The Role of Genetics in Peripartum Cardiomyopathy

Yi Zhen Joan Lee, Daniel P. Judge

Research output: Contribution to journalArticlepeer-review

5 Scopus citations


Peripartum cardiomyopathy (PPCM) is an uncommon complication of pregnancy. Early case reports identified overlap between familial dilated cardiomyopathy (DCM) and PPCM, although the degree of overlap is largely unknown. Other evidence supporting a contribution from gene mutations in PPCM includes familial occurrence, genome-wide association studies, variable prevalence among different regions and ethnicities, and more recent investigations of panels of genes for mutations among women with PPCM. Murine models implicate the role of altered metabolism and increased free radical stress to the heart during pregnancy, which seems to be involved in the pathogenesis of this condition. Although the true incidence of genetic cardiomyopathy is not yet known among women with PPCM, there is substantial evidence demonstrating that at least 10–15% of affected women have a clear genetic contribution to their condition. With this in mind, family counseling, cascade phenotypic screening, and clinical genetic testing should be considered among women with PPCM.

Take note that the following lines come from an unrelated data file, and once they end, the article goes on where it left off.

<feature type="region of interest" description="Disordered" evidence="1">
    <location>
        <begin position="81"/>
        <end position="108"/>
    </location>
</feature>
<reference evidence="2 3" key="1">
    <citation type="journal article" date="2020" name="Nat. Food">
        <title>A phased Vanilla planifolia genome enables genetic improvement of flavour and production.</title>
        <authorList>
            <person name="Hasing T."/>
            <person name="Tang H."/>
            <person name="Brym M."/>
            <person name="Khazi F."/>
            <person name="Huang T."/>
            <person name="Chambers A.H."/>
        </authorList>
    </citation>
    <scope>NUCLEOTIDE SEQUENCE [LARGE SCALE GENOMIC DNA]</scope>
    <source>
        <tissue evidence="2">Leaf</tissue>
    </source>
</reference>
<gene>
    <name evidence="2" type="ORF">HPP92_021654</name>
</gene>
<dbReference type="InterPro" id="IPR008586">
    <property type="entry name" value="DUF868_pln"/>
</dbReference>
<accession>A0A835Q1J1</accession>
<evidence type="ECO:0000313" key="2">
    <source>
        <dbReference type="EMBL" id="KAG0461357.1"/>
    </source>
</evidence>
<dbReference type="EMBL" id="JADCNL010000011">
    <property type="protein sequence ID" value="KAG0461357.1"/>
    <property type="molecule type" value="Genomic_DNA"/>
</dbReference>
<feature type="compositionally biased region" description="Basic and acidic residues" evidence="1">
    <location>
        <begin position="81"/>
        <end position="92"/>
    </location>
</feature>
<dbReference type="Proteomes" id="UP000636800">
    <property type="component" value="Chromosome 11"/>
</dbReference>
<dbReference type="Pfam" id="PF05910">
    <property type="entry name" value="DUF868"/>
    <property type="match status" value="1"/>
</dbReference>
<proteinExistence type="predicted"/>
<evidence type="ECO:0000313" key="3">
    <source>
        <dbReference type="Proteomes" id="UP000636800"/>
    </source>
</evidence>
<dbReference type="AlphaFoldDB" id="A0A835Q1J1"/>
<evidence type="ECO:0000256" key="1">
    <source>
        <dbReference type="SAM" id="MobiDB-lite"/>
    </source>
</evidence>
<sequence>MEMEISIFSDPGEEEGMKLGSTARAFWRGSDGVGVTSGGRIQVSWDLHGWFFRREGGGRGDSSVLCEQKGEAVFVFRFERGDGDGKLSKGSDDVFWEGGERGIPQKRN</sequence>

Original languageEnglish (US)
Pages (from-to)1-9
Number of pages9
JournalJournal of Cardiovascular Translational Research
StateAccepted/In press - Aug 3 2017


  • Dilated cardiomyopathy
  • Genetics
  • Pregnancy

ASJC Scopus subject areas

  • Molecular Medicine
  • Genetics
  • Pharmaceutical Science
  • Cardiology and Cardiovascular Medicine
  • Genetics(clinical)


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